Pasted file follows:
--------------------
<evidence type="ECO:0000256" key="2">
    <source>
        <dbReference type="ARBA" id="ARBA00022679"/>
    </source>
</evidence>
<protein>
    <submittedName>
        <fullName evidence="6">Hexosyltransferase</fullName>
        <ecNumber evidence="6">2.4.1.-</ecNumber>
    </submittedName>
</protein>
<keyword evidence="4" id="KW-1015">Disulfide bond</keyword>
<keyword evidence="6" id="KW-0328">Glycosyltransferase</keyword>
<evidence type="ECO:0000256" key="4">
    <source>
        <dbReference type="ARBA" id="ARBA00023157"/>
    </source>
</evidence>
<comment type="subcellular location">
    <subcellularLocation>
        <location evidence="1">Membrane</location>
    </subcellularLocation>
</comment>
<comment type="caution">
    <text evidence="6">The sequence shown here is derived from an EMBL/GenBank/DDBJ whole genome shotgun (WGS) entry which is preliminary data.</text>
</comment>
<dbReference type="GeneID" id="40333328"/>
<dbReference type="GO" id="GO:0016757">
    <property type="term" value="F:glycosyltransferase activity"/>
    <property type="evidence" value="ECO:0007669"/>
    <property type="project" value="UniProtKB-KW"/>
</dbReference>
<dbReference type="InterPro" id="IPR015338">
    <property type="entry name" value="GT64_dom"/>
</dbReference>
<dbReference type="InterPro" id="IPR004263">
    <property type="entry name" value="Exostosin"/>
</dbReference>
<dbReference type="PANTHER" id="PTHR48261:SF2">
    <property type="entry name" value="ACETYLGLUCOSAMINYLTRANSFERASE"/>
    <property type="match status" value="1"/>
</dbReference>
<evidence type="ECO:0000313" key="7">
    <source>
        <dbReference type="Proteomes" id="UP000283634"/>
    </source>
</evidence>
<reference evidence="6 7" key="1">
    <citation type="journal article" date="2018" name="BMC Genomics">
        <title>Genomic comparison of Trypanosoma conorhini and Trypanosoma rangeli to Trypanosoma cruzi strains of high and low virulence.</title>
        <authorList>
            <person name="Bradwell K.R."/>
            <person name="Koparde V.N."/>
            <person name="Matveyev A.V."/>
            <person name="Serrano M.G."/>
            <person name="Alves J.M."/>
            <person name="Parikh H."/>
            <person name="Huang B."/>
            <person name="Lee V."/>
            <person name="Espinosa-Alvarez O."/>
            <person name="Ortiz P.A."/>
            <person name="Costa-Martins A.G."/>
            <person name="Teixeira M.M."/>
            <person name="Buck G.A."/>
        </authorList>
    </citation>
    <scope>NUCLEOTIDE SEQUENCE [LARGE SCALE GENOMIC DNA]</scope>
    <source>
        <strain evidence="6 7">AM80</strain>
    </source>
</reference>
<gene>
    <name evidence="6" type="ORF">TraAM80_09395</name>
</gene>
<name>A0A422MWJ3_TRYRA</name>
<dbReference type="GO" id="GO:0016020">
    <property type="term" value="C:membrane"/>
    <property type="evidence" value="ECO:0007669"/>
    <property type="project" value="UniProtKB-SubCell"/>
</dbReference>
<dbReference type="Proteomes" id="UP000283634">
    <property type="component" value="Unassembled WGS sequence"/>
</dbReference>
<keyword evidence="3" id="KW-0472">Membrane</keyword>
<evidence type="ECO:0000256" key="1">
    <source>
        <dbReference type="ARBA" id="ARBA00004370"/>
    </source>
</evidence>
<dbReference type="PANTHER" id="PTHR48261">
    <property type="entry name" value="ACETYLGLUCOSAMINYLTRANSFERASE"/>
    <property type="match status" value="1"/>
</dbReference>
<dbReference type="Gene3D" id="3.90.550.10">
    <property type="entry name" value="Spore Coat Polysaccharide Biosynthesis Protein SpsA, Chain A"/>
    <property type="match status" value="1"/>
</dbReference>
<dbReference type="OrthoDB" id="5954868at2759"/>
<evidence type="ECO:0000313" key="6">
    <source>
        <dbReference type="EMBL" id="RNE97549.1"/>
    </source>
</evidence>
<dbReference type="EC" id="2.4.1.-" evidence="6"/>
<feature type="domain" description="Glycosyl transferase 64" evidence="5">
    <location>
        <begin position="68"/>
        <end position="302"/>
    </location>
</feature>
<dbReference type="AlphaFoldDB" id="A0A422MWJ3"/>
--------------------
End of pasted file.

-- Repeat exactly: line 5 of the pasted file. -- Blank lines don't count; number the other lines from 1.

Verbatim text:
</evidence>